Religion news 28 October 2021

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Thirty religious leaders say proposed restrictions on protests will have chilling effect on people of faith

Quakers in Britain are behind a campaign backed by 30 religious leaders, against the Police, Crime, Sentencing and Courts Bill which will impose restrictions on peaceful protests and assembles.  The leaders including the Bishop of Manchester. Church of England; Marie van der Zyl, Board of Deputies of British Jews; and Lord Singh of Wimbledon CBE, Network of Sikh Organisations, signed a letter in the Independent saying the measures would have a “chilling effect”  on people of faith whose protests are motivated by their beliefs. They say the restrictions are a grave threat to civil liberties and may prevent street preaching and gatherings which involve singing.

Archbishop gravely concerned at church support for Ghana anti LGBT law

The Archbishop of Canterbury, Justin Welby, says he is gravely concerned that Anglican church leaders in Ghana are supporting government legislation which would imprison people who are gay, or their supporters, with sentences of up to ten years. He and other bishops published their objections on social media. Justin Welby said he would speak to the archbishop of Ghana to discuss the leaders’ response.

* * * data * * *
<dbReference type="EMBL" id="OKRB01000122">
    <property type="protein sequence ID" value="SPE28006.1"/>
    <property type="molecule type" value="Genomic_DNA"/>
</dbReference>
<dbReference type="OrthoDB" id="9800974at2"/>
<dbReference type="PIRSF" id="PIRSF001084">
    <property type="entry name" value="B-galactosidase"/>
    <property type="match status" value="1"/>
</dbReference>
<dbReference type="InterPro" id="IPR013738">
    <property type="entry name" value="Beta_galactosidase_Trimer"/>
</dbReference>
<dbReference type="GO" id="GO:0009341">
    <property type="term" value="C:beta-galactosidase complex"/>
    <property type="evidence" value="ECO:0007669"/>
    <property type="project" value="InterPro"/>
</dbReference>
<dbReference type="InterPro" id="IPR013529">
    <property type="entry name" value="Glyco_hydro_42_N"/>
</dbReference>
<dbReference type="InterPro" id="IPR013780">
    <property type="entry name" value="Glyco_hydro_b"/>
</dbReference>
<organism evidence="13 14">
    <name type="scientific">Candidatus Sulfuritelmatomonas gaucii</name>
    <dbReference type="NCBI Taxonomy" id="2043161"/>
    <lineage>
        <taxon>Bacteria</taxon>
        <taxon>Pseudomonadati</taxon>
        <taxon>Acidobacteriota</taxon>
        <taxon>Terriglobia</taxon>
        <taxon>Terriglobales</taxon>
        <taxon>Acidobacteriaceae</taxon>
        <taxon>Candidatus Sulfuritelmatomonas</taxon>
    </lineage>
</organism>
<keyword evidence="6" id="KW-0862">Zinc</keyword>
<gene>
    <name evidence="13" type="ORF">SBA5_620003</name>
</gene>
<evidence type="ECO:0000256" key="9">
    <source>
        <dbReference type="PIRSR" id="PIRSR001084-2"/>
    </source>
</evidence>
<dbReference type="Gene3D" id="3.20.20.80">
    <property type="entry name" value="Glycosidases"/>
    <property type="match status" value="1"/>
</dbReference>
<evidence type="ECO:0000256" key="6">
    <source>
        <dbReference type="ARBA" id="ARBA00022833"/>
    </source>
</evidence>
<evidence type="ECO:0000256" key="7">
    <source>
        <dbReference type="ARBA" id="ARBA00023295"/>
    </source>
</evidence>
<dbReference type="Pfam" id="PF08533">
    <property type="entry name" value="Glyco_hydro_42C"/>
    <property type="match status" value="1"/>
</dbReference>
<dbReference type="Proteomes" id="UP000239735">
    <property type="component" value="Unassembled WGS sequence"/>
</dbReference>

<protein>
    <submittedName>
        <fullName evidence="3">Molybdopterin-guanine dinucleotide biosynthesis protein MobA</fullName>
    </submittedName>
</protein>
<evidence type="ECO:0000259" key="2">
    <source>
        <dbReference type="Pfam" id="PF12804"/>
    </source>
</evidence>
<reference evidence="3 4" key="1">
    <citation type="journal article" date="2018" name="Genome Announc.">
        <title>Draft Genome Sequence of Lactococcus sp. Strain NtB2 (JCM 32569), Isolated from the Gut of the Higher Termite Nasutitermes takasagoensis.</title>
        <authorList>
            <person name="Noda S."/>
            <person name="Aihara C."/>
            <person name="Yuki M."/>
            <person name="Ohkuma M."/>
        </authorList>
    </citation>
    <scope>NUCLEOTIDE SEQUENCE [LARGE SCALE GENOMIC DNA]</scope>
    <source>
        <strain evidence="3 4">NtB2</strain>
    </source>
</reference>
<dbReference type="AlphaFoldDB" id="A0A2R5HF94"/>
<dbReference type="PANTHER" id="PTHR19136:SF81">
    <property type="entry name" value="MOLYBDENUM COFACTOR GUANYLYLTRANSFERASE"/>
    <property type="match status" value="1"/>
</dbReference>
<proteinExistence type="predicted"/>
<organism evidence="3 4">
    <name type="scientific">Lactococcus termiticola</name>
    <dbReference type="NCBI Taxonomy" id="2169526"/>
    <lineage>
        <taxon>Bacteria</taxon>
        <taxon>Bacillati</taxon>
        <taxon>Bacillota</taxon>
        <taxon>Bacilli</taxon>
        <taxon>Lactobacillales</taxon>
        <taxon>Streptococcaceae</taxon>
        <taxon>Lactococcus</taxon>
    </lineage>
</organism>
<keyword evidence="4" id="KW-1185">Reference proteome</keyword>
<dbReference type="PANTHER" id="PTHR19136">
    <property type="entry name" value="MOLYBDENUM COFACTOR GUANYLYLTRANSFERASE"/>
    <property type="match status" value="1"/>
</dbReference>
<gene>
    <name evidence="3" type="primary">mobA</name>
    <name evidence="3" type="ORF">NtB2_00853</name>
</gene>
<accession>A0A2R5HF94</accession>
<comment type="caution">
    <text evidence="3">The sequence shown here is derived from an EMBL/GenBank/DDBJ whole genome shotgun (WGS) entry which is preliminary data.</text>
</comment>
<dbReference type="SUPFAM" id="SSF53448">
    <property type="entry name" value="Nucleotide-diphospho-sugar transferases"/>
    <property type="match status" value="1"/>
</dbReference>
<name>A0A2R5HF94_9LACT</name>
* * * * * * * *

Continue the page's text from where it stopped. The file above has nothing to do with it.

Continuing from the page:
Campaign to protect use of prayer when counselling LGBT people

Christian Institute has launched a campaign to protect the use of prayer when counselling LGBT people. It says a ban on prayer and pastoral advice, which may be considered in a ban in conversion therapy, would be in breach of international law. It says: “Human rights lawyer Jason Coppel QC has confirmed that criminalising the expression of mainstream Christian beliefs about traditional marriage would breach the Government’s obligations under the European Convention on Human Rights”.

Guardian advises CofE to act with great caution when considering closing churches